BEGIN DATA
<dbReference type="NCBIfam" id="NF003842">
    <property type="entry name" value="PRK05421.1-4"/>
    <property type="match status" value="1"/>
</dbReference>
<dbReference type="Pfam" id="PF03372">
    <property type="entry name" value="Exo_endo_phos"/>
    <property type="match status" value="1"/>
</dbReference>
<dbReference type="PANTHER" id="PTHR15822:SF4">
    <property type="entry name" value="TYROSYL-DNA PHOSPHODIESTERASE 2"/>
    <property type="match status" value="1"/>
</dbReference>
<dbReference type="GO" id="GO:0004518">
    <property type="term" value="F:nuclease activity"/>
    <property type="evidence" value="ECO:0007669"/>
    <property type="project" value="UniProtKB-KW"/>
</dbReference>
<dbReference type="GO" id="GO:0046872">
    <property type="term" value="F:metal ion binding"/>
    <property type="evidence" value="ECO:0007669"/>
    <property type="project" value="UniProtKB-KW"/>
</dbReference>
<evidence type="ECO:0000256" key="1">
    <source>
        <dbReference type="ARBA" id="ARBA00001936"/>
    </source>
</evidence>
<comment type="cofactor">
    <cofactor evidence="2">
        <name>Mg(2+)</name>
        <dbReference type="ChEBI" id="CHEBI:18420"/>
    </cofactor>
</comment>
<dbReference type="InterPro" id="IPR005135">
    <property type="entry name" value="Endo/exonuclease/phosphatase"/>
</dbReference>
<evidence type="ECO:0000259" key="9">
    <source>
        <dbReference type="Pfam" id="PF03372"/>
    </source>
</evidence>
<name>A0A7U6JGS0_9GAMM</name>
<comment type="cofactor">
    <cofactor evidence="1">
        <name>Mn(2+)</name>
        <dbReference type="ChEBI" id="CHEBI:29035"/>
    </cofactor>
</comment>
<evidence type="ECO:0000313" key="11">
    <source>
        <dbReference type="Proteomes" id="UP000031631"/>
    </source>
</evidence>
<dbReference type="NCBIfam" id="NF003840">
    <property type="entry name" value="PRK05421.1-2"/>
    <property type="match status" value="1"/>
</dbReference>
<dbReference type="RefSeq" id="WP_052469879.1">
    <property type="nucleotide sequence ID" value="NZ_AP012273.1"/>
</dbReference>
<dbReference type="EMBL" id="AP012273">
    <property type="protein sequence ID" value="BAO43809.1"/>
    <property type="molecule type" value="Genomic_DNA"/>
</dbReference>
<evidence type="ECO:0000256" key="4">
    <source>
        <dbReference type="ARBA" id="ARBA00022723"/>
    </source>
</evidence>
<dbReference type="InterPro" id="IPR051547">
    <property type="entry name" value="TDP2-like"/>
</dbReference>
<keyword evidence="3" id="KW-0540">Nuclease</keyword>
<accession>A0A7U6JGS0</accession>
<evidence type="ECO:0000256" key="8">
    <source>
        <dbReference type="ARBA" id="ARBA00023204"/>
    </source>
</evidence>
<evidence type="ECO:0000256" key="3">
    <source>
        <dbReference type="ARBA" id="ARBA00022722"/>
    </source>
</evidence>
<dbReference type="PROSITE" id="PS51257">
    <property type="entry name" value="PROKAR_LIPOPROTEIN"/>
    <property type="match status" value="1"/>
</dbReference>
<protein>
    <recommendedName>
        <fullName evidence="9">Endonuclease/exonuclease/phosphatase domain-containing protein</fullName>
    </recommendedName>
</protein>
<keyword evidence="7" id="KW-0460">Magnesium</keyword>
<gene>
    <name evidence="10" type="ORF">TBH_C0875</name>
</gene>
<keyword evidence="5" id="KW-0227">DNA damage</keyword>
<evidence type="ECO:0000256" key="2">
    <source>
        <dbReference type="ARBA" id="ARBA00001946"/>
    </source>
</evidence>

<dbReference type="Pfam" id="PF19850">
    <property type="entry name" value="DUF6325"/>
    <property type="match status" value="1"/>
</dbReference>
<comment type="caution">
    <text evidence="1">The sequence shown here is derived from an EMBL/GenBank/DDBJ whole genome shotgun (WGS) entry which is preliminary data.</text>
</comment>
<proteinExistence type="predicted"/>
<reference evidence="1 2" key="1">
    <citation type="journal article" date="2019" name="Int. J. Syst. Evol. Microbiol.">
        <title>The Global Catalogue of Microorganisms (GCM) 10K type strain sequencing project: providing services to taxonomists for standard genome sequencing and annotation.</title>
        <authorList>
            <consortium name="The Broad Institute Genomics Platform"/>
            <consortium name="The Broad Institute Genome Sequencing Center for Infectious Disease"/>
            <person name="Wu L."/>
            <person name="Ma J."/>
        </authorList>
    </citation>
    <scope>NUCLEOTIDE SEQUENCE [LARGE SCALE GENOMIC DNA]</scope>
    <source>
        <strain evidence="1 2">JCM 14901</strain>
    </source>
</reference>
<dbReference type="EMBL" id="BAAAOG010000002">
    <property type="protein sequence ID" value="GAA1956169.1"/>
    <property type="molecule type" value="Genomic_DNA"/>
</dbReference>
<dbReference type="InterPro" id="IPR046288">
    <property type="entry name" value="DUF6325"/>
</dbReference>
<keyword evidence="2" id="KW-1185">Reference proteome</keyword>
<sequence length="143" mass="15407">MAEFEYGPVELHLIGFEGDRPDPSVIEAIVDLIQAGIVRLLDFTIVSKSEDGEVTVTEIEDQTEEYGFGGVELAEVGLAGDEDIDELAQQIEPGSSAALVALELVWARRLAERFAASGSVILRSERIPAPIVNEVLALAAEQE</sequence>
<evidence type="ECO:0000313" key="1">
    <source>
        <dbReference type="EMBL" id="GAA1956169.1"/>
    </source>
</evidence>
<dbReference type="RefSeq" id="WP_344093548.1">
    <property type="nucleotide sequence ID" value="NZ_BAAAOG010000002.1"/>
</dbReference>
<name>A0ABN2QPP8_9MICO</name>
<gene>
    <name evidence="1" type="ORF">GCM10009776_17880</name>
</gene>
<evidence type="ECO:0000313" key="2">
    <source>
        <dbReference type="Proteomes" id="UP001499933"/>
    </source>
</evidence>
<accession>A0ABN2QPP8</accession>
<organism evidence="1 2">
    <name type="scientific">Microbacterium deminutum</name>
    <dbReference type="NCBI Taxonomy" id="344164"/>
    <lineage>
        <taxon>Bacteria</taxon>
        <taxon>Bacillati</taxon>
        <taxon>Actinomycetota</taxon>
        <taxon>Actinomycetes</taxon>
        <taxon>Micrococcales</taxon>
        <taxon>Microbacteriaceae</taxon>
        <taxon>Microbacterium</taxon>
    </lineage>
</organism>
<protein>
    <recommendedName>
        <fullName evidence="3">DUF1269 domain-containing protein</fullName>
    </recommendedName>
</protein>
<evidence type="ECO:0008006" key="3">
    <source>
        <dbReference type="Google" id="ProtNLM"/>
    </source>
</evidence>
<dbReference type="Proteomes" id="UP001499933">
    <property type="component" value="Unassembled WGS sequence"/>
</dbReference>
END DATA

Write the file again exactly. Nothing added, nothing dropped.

<dbReference type="NCBIfam" id="NF003842">
    <property type="entry name" value="PRK05421.1-4"/>
    <property type="match status" value="1"/>
</dbReference>
<dbReference type="Pfam" id="PF03372">
    <property type="entry name" value="Exo_endo_phos"/>
    <property type="match status" value="1"/>
</dbReference>
<dbReference type="PANTHER" id="PTHR15822:SF4">
    <property type="entry name" value="TYROSYL-DNA PHOSPHODIESTERASE 2"/>
    <property type="match status" value="1"/>
</dbReference>
<dbReference type="GO" id="GO:0004518">
    <property type="term" value="F:nuclease activity"/>
    <property type="evidence" value="ECO:0007669"/>
    <property type="project" value="UniProtKB-KW"/>
</dbReference>
<dbReference type="GO" id="GO:0046872">
    <property type="term" value="F:metal ion binding"/>
    <property type="evidence" value="ECO:0007669"/>
    <property type="project" value="UniProtKB-KW"/>
</dbReference>
<evidence type="ECO:0000256" key="1">
    <source>
        <dbReference type="ARBA" id="ARBA00001936"/>
    </source>
</evidence>
<comment type="cofactor">
    <cofactor evidence="2">
        <name>Mg(2+)</name>
        <dbReference type="ChEBI" id="CHEBI:18420"/>
    </cofactor>
</comment>
<dbReference type="InterPro" id="IPR005135">
    <property type="entry name" value="Endo/exonuclease/phosphatase"/>
</dbReference>
<evidence type="ECO:0000259" key="9">
    <source>
        <dbReference type="Pfam" id="PF03372"/>
    </source>
</evidence>
<name>A0A7U6JGS0_9GAMM</name>
<comment type="cofactor">
    <cofactor evidence="1">
        <name>Mn(2+)</name>
        <dbReference type="ChEBI" id="CHEBI:29035"/>
    </cofactor>
</comment>
<evidence type="ECO:0000313" key="11">
    <source>
        <dbReference type="Proteomes" id="UP000031631"/>
    </source>
</evidence>
<dbReference type="NCBIfam" id="NF003840">
    <property type="entry name" value="PRK05421.1-2"/>
    <property type="match status" value="1"/>
</dbReference>
<dbReference type="RefSeq" id="WP_052469879.1">
    <property type="nucleotide sequence ID" value="NZ_AP012273.1"/>
</dbReference>
<dbReference type="EMBL" id="AP012273">
    <property type="protein sequence ID" value="BAO43809.1"/>
    <property type="molecule type" value="Genomic_DNA"/>
</dbReference>
<evidence type="ECO:0000256" key="4">
    <source>
        <dbReference type="ARBA" id="ARBA00022723"/>
    </source>
</evidence>
<dbReference type="InterPro" id="IPR051547">
    <property type="entry name" value="TDP2-like"/>
</dbReference>
<keyword evidence="3" id="KW-0540">Nuclease</keyword>
<accession>A0A7U6JGS0</accession>
<evidence type="ECO:0000256" key="8">
    <source>
        <dbReference type="ARBA" id="ARBA00023204"/>
    </source>
</evidence>
<evidence type="ECO:0000256" key="3">
    <source>
        <dbReference type="ARBA" id="ARBA00022722"/>
    </source>
</evidence>
<dbReference type="PROSITE" id="PS51257">
    <property type="entry name" value="PROKAR_LIPOPROTEIN"/>
    <property type="match status" value="1"/>
</dbReference>
<protein>
    <recommendedName>
        <fullName evidence="9">Endonuclease/exonuclease/phosphatase domain-containing protein</fullName>
    </recommendedName>
</protein>
<keyword evidence="7" id="KW-0460">Magnesium</keyword>
<gene>
    <name evidence="10" type="ORF">TBH_C0875</name>
</gene>
<keyword evidence="5" id="KW-0227">DNA damage</keyword>
<evidence type="ECO:0000256" key="2">
    <source>
        <dbReference type="ARBA" id="ARBA00001946"/>
    </source>
</evidence>

<dbReference type="Pfam" id="PF19850">
    <property type="entry name" value="DUF6325"/>
    <property type="match status" value="1"/>
</dbReference>
<comment type="caution">
    <text evidence="1">The sequence shown here is derived from an EMBL/GenBank/DDBJ whole genome shotgun (WGS) entry which is preliminary data.</text>
</comment>
<proteinExistence type="predicted"/>
<reference evidence="1 2" key="1">
    <citation type="journal article" date="2019" name="Int. J. Syst. Evol. Microbiol.">
        <title>The Global Catalogue of Microorganisms (GCM) 10K type strain sequencing project: providing services to taxonomists for standard genome sequencing and annotation.</title>
        <authorList>
            <consortium name="The Broad Institute Genomics Platform"/>
            <consortium name="The Broad Institute Genome Sequencing Center for Infectious Disease"/>
            <person name="Wu L."/>
            <person name="Ma J."/>
        </authorList>
    </citation>
    <scope>NUCLEOTIDE SEQUENCE [LARGE SCALE GENOMIC DNA]</scope>
    <source>
        <strain evidence="1 2">JCM 14901</strain>
    </source>
</reference>
<dbReference type="EMBL" id="BAAAOG010000002">
    <property type="protein sequence ID" value="GAA1956169.1"/>
    <property type="molecule type" value="Genomic_DNA"/>
</dbReference>
<dbReference type="InterPro" id="IPR046288">
    <property type="entry name" value="DUF6325"/>
</dbReference>
<keyword evidence="2" id="KW-1185">Reference proteome</keyword>
<sequence length="143" mass="15407">MAEFEYGPVELHLIGFEGDRPDPSVIEAIVDLIQAGIVRLLDFTIVSKSEDGEVTVTEIEDQTEEYGFGGVELAEVGLAGDEDIDELAQQIEPGSSAALVALELVWARRLAERFAASGSVILRSERIPAPIVNEVLALAAEQE</sequence>
<evidence type="ECO:0000313" key="1">
    <source>
        <dbReference type="EMBL" id="GAA1956169.1"/>
    </source>
</evidence>
<dbReference type="RefSeq" id="WP_344093548.1">
    <property type="nucleotide sequence ID" value="NZ_BAAAOG010000002.1"/>
</dbReference>
<name>A0ABN2QPP8_9MICO</name>
<gene>
    <name evidence="1" type="ORF">GCM10009776_17880</name>
</gene>
<evidence type="ECO:0000313" key="2">
    <source>
        <dbReference type="Proteomes" id="UP001499933"/>
    </source>
</evidence>
<accession>A0ABN2QPP8</accession>
<organism evidence="1 2">
    <name type="scientific">Microbacterium deminutum</name>
    <dbReference type="NCBI Taxonomy" id="344164"/>
    <lineage>
        <taxon>Bacteria</taxon>
        <taxon>Bacillati</taxon>
        <taxon>Actinomycetota</taxon>
        <taxon>Actinomycetes</taxon>
        <taxon>Micrococcales</taxon>
        <taxon>Microbacteriaceae</taxon>
        <taxon>Microbacterium</taxon>
    </lineage>
</organism>
<protein>
    <recommendedName>
        <fullName evidence="3">DUF1269 domain-containing protein</fullName>
    </recommendedName>
</protein>
<evidence type="ECO:0008006" key="3">
    <source>
        <dbReference type="Google" id="ProtNLM"/>
    </source>
</evidence>
<dbReference type="Proteomes" id="UP001499933">
    <property type="component" value="Unassembled WGS sequence"/>
</dbReference>